I acknowledge that the above fixes won’t solve all of your problems. After all, there’s still who and whom. But even that has a fairly easy fix, which I’ll leave for someone among this blog’s readers to reveal in the comments.

21 Responses to Five Easy Fixes for Frequent Faux Pas

  1. Tim Eichenbrenner December 9, 2020 at 5:34 am #

    “Who” is a simple pronoun. “Whom” is an objective pronoun, and should be used when the rest of the sentence is directed to the pronoun.
    Who knew English could be so confusing?
    To whom should we send our comments?

    • DAMON J GRAY December 9, 2020 at 6:29 am #

      Yup. I generally ask if I can say who the who is I’m whoing, and if the answer can be “him” I know it’s “whom.”

      It doesn’t always work, but it helps me more often than not.

    • Bob Hostetler December 9, 2020 at 10:09 am #

      100 points for youm, Tim. And youm too, Damon.

  2. Cole Powell December 9, 2020 at 6:09 am #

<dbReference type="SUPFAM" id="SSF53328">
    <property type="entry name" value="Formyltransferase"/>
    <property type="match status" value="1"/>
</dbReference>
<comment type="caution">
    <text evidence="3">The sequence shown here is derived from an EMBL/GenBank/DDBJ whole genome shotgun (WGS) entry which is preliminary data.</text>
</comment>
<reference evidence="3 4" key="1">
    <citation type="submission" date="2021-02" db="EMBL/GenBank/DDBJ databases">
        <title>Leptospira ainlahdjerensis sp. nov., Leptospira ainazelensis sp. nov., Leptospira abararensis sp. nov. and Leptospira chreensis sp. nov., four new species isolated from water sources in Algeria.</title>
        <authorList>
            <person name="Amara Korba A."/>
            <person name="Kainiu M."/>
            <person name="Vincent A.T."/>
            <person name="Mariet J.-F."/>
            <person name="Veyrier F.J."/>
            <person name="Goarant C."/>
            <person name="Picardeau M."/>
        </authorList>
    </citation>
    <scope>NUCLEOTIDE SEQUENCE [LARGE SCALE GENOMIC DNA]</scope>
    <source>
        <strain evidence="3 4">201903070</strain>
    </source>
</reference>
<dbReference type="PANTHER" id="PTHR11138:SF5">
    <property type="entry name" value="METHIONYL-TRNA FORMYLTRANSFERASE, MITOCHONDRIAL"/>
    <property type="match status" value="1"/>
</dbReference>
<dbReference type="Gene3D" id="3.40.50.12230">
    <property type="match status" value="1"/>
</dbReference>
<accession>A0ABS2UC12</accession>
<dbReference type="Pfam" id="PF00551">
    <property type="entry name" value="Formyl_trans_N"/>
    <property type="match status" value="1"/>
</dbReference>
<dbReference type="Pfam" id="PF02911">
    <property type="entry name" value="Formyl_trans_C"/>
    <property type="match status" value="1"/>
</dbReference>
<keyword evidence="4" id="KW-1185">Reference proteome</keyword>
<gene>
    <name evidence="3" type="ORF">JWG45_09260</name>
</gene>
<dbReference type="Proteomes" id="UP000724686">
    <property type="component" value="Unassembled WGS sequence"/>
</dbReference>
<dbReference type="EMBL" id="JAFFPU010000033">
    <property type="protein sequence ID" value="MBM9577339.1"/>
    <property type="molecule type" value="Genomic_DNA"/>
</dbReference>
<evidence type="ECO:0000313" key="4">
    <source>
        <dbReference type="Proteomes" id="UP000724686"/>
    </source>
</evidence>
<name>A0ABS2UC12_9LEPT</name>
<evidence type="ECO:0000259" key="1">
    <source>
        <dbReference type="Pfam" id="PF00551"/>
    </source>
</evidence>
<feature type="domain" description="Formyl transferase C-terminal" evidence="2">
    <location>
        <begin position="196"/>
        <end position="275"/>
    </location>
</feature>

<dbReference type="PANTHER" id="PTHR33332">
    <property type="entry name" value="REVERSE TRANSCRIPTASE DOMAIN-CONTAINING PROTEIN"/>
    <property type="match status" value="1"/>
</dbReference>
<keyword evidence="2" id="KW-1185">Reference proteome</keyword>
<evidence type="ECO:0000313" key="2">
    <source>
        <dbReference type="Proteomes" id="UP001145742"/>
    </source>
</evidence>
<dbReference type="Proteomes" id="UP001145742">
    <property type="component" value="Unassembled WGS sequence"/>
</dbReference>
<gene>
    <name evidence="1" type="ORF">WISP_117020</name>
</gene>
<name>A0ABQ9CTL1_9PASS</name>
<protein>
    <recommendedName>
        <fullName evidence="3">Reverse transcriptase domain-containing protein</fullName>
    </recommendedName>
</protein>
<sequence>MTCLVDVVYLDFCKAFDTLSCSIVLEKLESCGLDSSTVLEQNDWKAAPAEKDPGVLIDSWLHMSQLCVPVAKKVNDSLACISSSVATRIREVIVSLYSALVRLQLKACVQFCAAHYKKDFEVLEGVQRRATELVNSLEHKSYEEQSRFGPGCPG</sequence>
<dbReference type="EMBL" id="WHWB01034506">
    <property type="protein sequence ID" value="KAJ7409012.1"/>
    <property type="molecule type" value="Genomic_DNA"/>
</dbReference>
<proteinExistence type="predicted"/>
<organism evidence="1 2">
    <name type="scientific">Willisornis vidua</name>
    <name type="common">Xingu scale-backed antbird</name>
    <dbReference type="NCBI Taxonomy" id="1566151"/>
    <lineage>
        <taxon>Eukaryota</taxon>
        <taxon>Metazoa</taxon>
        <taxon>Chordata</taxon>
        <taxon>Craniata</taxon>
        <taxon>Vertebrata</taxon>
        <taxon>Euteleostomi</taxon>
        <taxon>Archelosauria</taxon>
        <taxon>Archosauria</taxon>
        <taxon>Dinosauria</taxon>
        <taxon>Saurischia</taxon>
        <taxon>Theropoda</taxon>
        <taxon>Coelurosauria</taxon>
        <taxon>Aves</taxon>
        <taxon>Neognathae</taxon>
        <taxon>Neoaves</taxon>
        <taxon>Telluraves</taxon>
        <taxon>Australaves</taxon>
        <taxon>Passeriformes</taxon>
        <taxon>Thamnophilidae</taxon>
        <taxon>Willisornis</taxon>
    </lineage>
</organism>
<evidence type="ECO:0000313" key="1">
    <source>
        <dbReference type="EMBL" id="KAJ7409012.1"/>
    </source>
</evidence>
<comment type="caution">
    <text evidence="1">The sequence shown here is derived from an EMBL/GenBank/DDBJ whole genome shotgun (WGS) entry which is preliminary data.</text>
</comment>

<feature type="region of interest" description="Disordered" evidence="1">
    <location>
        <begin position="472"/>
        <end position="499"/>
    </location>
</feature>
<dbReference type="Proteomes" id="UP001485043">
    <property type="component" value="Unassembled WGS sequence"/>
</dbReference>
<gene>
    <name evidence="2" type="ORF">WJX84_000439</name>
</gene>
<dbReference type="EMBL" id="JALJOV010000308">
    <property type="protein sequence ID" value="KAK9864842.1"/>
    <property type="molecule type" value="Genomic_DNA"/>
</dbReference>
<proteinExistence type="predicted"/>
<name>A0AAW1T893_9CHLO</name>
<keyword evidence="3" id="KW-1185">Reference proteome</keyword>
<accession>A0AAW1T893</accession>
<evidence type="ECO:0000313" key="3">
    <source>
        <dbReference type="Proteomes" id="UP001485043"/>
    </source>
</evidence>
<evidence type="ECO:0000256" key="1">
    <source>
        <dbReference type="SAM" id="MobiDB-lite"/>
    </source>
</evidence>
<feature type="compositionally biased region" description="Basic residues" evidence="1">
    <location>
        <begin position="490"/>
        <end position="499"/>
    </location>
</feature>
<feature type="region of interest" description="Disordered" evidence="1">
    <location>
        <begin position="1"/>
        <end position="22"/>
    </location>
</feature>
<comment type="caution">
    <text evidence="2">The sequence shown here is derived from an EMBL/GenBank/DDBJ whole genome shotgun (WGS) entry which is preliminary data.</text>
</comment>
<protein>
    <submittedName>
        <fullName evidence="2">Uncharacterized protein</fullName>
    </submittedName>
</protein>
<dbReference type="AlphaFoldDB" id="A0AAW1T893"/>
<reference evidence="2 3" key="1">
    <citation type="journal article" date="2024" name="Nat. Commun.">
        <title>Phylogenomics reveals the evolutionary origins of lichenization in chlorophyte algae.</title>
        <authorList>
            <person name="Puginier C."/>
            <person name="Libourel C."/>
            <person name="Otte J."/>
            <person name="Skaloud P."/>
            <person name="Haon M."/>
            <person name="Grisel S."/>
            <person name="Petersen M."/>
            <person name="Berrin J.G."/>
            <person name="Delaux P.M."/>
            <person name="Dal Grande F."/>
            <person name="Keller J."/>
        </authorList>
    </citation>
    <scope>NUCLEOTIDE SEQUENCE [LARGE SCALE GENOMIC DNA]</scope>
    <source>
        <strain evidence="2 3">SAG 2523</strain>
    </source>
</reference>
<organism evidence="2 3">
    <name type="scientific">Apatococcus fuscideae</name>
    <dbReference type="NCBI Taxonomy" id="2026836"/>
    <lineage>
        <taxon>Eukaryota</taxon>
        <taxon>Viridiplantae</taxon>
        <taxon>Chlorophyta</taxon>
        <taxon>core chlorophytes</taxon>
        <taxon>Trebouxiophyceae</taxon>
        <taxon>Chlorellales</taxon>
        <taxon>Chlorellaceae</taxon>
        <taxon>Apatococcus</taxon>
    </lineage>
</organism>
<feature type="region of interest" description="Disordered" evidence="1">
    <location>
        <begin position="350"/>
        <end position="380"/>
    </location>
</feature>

Great list, Bob! Couple of things.

    1. I noticed you used “in between.” I was taught that double preposition constructions such as “in between” and “at around” were redundancies that should never be used in formal writing. However, I see them frequently employed by professional writers these days. Has their use become acceptable?

    2. The word I see most frequently misused by professional writers is “comprise.” Until I looked it up a couple of years ago, I too thought that “comprise” was interchangeable with “compose,” but it isn’t. While the two words are similar, “comprise” is used more like “contain.”

    Example 1: “The Pentateuch comprises Genesis, Exodus, Leviticus, Numbers, and Deuteronomy.”

    Example 2: “The Pentateuch is composed of Genesis, Exodus, Leviticus, Numbers, and Deuteronomy.”

    Example 3: “Genesis, Exodus, Leviticus, Numbers, and Deuteronomy compose the Pentateuch.”

    All three sentences are correct, but a sentence using “comprised of” would not be.

    • Bob Hostetler December 9, 2020 at 10:12 am #

      Good catch, Cole, on the “in between” thing. I won’t say I’m caught in between a rock and a hard place, because that’s a cliche which is also a misused biblical allusion.

      • Cole Powell December 9, 2020 at 3:04 pm #

        Thanks, Bob! Look forward to reading your next post from around here at about the same time in between next Tuesday and Thursday.

  3. Andrew Budek-Schmeisser December 9, 2020 at 7:25 am #

    Your or you’re, where do I turn
    to dodge all the fau passes?
    And what of the Southern your’n,
    or better still, y’allses?
    Perhaps its something I infer
    while writing for your gimlet eye,